To close out this year's Subchaser Archives Notes, I thought I'd offer some notes on my take on the effectiveness of the U.S submarine chasers in WWI.
As a backdrop, there were many stories at the time, of sub kills by chasers. One of these is in an article series, scans of which are posted this month: Captain M.S. Brown offers an exciting, three-part account of his experiences on the chasers, including an account of a submarine kill by SC 177 and SC 143. (See link below to the articles.)
In the author's account, published in Pacific Motor Boat magazine in 1919/1920, a long pursuit with multiple encounters ended with the chasers dropping depth charges and pieces of the submarine floating to the surface; and the chasers receiving credit for a kill.
Submarine chaser SC 143 underway. T. Woofenden Collection.
But the official record of this pursuit, which took place on 30 May, 1918, has a different ending: After the depth charges were dropped, Listeners again detected the sound of the submarine, moving away, and no further sound contact was made. (See Appendix II, pages 184-185, Hunters of the Steel Sharks: The Submarine Chasers of WWI.)
I propose that there are two takeaways from this story: First, always be skeptical of submarine kill stories. For every confirmed kill, there are a dozen claims of kills, and newspapers and magazines were anxious to publish a good story. Just among the pursuit accounts by submarine chasers, there are many stories where the official record clearly shows no kill, but the story that makes it into print is a confirmed kill -- sometimes with added nuggets such as the submarine being brought to the surface later, or U-boat crewmen committing suicide while submerged, or pieces of the sub being retrieved.
But second and more important, we can't judge the effectiveness of the chasers by kill counts alone. The Navy certainly did not. The purpose of the barrage line was to block U-boats from entering the sea lanes and sinking ships. Hampering the U-boats with pursuits and attacks limited their ability to reach open seas, and for those that did make it past the barrage lines, reduced their available days at sea, thus reducing their effectiveness. The Navy's regard for the chasers was high, as evidenced not only in the remarks of men like Adm. Sims, but in the Navy's continued use of chasers into WWII.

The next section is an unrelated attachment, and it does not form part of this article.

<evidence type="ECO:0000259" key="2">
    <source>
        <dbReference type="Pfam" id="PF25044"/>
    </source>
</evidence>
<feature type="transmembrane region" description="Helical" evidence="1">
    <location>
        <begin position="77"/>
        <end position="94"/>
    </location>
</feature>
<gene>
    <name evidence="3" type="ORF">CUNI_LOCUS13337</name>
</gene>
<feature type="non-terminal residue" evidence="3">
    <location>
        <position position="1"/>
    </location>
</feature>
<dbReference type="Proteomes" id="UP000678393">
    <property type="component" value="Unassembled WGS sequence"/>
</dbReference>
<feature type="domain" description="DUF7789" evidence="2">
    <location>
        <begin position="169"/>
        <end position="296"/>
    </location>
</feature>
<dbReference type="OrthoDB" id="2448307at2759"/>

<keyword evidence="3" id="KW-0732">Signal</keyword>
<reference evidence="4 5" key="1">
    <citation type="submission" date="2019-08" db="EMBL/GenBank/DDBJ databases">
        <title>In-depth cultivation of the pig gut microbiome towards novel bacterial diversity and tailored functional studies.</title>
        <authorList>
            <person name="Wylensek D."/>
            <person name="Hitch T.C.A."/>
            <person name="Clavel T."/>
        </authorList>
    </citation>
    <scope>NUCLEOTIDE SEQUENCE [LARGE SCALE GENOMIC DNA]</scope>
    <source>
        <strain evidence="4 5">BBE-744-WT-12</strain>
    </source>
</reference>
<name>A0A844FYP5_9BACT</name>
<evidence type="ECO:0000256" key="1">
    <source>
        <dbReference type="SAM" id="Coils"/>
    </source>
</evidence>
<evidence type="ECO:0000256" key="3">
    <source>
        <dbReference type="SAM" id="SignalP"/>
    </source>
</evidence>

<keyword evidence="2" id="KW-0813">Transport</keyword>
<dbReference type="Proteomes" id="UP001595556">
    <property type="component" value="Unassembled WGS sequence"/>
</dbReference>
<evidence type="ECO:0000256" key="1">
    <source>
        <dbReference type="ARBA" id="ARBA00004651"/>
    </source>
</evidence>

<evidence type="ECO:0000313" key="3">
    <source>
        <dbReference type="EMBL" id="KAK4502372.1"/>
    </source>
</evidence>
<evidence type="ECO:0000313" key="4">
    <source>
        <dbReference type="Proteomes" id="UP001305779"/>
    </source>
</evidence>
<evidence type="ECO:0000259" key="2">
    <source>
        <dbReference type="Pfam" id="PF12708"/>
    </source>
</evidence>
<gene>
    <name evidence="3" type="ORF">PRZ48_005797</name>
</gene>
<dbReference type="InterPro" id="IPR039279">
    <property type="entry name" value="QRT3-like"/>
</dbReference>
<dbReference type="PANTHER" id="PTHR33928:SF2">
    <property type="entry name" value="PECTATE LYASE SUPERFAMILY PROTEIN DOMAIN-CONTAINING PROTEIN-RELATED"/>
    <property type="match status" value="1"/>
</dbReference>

See the epilogue in my book for a fulsome treatment of these arguments -- but in short, I would argue that pursuits and attacks like the one described in Capt. Brown's account should be celebrated, even without official credit for a kill. That 133 U.S. submarine chasers -- 100-foot motorboats with wood hulls and open-crankcase engines -- sailed overseas and participated in the advent of antisubmarine warfare is a remarkable fact on its own. It was an incredible effort, and the pursuits and attacks, chasers and other ASW vessels bottling up the U-boats and slowing their progress, stand as a fascinating story and an important element in the victory.
Best wishes for a Merry Christmas and a Happy New Year.
--Todd Woofenden, editor
Added this month:
Scans of a three-story series, "The Experience of a Yankee Sub-Chaser", and two stories on "Life Overseas on the Yankee Sub-Chasers," by Capt. M.S. Brown, in Pacific Motor Boat (Vol. 11, No. 7; Vol.12, No 7; and Vol. 12, No. 8). Thanks for Ian Scales for sending the scans to The Subchaser Archives.